January Issue 2003
The shuttlecock burqa has had more press coverage this year than Mathew Williamson’s remarkable spring showing. Or Armani’s office chic. Or even the Oscar gowns. In fact, the shuttlecock burqa has been written about more than any other item of clothing this year. It is enough to make international designers go green with envy.
Whether it was Afghan women trudging through refugee camps or Arab women walking through Bond Street or MMA nominees sitting in the assembly, the footage shown on television always revealed the burqa. Why this fascination with the veil?
To most, the shuttlecock burqa is a symbol of oppression, terrorism, fundamentalism — and of Islam. Though this perception is now universally accepted, the reality is that the shuttlecock burqa is a symbol of a particular culture and not a particular religion. In other words, it is no more and no less than a fashion garment.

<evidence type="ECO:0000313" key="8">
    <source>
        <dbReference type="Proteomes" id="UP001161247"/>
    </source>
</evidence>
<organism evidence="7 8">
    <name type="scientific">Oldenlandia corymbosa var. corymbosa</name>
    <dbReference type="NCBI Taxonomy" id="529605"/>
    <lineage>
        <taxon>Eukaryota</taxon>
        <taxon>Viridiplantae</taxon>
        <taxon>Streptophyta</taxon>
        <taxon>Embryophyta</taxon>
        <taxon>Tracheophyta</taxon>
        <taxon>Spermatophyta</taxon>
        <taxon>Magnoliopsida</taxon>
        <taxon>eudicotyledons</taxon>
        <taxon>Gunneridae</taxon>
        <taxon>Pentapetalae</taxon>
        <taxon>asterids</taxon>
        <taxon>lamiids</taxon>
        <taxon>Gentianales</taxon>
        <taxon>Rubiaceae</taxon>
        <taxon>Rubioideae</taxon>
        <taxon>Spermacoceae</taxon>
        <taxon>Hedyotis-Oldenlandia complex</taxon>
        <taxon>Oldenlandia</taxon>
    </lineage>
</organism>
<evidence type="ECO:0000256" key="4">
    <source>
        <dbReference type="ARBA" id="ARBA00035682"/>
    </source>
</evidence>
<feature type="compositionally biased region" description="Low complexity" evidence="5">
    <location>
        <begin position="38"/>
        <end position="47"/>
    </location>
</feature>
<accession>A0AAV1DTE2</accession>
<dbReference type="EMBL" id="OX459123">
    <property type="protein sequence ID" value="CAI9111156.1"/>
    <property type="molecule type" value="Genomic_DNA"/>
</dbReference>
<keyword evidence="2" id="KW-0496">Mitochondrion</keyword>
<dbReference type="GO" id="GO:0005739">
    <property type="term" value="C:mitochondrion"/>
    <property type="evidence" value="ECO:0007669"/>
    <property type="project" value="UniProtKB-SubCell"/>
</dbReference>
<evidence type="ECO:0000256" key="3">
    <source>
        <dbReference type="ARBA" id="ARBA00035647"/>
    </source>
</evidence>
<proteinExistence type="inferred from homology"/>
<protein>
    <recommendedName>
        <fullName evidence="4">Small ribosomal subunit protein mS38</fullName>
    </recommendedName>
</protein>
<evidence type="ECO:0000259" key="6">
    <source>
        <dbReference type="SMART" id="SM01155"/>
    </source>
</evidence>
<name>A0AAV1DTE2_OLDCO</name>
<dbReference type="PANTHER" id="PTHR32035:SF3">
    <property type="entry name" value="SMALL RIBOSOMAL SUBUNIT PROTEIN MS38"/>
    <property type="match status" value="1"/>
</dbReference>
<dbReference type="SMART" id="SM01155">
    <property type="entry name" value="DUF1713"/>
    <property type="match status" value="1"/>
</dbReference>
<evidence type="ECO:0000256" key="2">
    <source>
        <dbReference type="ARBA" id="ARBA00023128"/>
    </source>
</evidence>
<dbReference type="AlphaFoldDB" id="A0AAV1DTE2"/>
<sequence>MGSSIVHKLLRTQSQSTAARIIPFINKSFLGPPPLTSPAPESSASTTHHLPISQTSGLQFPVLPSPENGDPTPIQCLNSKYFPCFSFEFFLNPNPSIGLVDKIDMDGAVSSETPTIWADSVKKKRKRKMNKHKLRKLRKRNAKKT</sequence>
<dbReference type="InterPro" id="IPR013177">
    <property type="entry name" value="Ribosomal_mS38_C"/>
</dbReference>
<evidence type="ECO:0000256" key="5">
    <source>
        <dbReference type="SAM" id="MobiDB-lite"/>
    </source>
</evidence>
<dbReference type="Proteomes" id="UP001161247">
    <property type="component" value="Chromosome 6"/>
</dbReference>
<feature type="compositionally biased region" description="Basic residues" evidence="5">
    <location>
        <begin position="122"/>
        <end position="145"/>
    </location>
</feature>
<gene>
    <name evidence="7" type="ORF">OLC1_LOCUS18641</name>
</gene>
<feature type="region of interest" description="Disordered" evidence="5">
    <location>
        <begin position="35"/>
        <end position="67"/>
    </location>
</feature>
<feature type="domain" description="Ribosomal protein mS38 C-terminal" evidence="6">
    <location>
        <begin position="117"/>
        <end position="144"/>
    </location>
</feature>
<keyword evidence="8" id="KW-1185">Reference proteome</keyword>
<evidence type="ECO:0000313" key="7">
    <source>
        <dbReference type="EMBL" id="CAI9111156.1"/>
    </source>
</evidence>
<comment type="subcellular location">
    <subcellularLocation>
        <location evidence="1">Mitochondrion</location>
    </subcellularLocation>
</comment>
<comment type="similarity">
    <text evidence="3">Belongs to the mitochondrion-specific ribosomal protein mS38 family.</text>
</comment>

And it was to explain this concept that seven of the country’s most innovative designers directed all their creative energies towards designing shuttlecock burqas. The results are before you. This experiment was conducted in a spirit of fun and games but, with the MMA’s impressive win in the elections, many designers may well end up designing shuttlecock burqas alone.
If this were to happen, at least the following seven designers will have a cutting edge on the rest.